The development of effective chemotherapy or endocrine therapy has significantly improved survival among
patients with breast cancer, and recently molecular cancer therapeutics is emerging as another new approach. The human
epidermal growth factor receptor (HER) family of receptor tyrosine kinases is an attractive target for anticancer strategies.
Trastuzumab is a humanized monoclonal antibody that binds directly to domain IV of the extracellular region of HER2,
suppressing HER2 signaling activity, and marking tumor cells that overexpress HER2 for further immunological attack
through antibody-dependent cellular cytotoxicity (ADCC). Trastuzumab is a key drug in the treatment strategy for HER2-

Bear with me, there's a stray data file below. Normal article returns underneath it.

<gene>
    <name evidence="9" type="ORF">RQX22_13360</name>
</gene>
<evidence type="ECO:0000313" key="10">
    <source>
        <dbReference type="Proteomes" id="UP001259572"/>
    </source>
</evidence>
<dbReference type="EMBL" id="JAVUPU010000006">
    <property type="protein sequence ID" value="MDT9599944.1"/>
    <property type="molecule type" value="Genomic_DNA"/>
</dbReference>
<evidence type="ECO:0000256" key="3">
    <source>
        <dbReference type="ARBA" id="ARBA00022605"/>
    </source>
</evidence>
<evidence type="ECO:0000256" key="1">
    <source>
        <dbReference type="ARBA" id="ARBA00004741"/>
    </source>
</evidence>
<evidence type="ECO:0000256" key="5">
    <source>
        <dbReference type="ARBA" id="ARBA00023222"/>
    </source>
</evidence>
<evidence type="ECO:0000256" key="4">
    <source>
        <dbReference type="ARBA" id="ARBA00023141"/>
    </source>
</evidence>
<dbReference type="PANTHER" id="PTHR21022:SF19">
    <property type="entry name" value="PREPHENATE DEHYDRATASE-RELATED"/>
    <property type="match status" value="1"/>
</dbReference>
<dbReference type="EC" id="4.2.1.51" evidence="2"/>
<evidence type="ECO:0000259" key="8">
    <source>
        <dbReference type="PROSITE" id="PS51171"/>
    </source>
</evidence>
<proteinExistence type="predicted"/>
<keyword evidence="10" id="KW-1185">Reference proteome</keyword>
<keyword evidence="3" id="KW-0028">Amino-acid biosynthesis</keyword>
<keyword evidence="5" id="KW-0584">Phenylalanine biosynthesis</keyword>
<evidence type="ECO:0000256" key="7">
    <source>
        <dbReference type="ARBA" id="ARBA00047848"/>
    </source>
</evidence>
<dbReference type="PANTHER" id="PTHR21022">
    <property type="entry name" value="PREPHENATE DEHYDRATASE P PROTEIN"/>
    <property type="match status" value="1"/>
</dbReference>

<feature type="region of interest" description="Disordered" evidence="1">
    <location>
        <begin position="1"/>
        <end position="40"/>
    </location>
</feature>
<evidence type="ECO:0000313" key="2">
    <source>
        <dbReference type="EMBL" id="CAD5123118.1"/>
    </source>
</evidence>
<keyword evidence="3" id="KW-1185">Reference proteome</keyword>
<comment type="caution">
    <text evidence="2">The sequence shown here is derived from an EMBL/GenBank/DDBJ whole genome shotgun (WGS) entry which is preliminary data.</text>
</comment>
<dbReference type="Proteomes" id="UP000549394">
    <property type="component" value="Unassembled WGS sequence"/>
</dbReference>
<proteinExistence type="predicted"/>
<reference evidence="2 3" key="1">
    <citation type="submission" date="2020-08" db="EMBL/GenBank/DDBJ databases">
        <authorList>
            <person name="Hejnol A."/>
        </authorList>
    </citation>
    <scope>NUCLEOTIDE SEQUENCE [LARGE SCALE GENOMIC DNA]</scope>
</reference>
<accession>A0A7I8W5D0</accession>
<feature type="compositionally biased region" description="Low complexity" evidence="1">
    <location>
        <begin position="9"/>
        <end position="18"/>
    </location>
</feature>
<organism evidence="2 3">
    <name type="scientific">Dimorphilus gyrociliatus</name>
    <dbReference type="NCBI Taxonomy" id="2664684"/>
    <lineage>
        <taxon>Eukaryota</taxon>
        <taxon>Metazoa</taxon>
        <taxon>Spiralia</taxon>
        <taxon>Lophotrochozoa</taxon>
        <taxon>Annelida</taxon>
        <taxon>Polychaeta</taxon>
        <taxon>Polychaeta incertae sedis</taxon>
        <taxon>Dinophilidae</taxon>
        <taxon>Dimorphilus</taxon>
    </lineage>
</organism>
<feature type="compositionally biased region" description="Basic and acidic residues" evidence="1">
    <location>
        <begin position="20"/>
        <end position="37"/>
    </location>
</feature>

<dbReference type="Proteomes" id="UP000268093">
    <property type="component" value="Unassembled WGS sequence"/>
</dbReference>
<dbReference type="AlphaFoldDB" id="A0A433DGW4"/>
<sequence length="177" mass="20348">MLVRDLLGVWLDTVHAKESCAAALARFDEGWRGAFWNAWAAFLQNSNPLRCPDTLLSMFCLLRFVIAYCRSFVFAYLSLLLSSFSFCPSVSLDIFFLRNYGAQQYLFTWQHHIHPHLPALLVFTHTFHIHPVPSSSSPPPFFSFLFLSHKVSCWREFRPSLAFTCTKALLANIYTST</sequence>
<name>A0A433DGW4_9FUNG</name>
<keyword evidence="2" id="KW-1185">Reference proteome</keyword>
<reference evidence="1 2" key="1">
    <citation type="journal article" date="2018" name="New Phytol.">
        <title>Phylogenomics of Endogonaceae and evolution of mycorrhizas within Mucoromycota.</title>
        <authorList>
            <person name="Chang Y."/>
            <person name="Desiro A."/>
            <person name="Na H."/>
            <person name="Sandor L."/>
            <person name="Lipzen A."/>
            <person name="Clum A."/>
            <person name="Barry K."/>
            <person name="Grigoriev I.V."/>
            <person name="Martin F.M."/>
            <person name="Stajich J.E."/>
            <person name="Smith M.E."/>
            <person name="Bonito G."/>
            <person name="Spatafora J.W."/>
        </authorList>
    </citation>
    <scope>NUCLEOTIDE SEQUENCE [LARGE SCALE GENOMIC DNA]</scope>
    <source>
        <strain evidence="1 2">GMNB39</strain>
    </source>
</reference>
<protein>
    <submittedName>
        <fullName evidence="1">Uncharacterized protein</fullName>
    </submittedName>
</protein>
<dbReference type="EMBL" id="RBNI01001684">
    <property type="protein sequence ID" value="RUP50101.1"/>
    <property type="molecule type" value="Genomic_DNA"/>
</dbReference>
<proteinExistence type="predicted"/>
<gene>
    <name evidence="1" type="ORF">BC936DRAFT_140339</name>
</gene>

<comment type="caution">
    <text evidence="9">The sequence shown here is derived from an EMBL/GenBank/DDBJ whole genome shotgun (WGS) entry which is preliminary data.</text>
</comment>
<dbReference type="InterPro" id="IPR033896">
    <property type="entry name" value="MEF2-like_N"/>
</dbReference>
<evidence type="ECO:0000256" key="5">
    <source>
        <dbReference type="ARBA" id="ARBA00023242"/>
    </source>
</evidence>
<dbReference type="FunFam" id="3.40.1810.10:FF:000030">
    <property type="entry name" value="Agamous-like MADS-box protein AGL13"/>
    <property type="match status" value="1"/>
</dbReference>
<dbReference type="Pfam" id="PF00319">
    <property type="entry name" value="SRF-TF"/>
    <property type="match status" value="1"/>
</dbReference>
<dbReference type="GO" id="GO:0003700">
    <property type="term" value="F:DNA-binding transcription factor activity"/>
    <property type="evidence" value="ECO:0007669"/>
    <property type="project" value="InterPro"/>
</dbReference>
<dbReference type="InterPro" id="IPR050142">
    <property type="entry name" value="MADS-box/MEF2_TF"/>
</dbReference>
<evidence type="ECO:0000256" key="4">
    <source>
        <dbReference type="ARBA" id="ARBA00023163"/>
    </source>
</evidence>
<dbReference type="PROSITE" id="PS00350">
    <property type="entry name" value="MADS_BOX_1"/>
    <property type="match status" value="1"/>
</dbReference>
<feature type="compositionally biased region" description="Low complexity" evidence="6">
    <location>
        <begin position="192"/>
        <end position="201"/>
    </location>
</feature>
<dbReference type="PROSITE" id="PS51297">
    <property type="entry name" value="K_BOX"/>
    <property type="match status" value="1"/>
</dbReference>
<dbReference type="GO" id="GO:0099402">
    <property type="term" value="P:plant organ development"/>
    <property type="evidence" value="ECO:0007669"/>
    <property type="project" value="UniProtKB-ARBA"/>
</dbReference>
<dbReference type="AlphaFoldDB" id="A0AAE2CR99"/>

positive breast cancer in neoadjuvant, adjuvant and metastatic diseases. However, a significant proportion of HER2-
overexpressing breast cancer patients either do not respond or eventually become resistant to trastuzumab. For this reason,
numerous new agents and therapeutic strategies are under investigation. Lapatinib is an oral small-molecule tyrosine
kinase inhibitor (TKI) that reversibly and selectively inhibits both HER1 and HER2, and findings suggest that lapatinib is
a potential therapeutic for breast cancer patients who are resistant to trastuzumab. Other agents, such as pertuzumab or TDM1,
have shown promising results in clinical trials of breast cancer. Furthermore, strategies combining multiple HER2-
targeted therapies might offer additive or synergic effects, and lead to improved outcomes. Here we describe the latest
preclinical and clinical developments in HER2-targeting therapeutic strategies for breast cancer.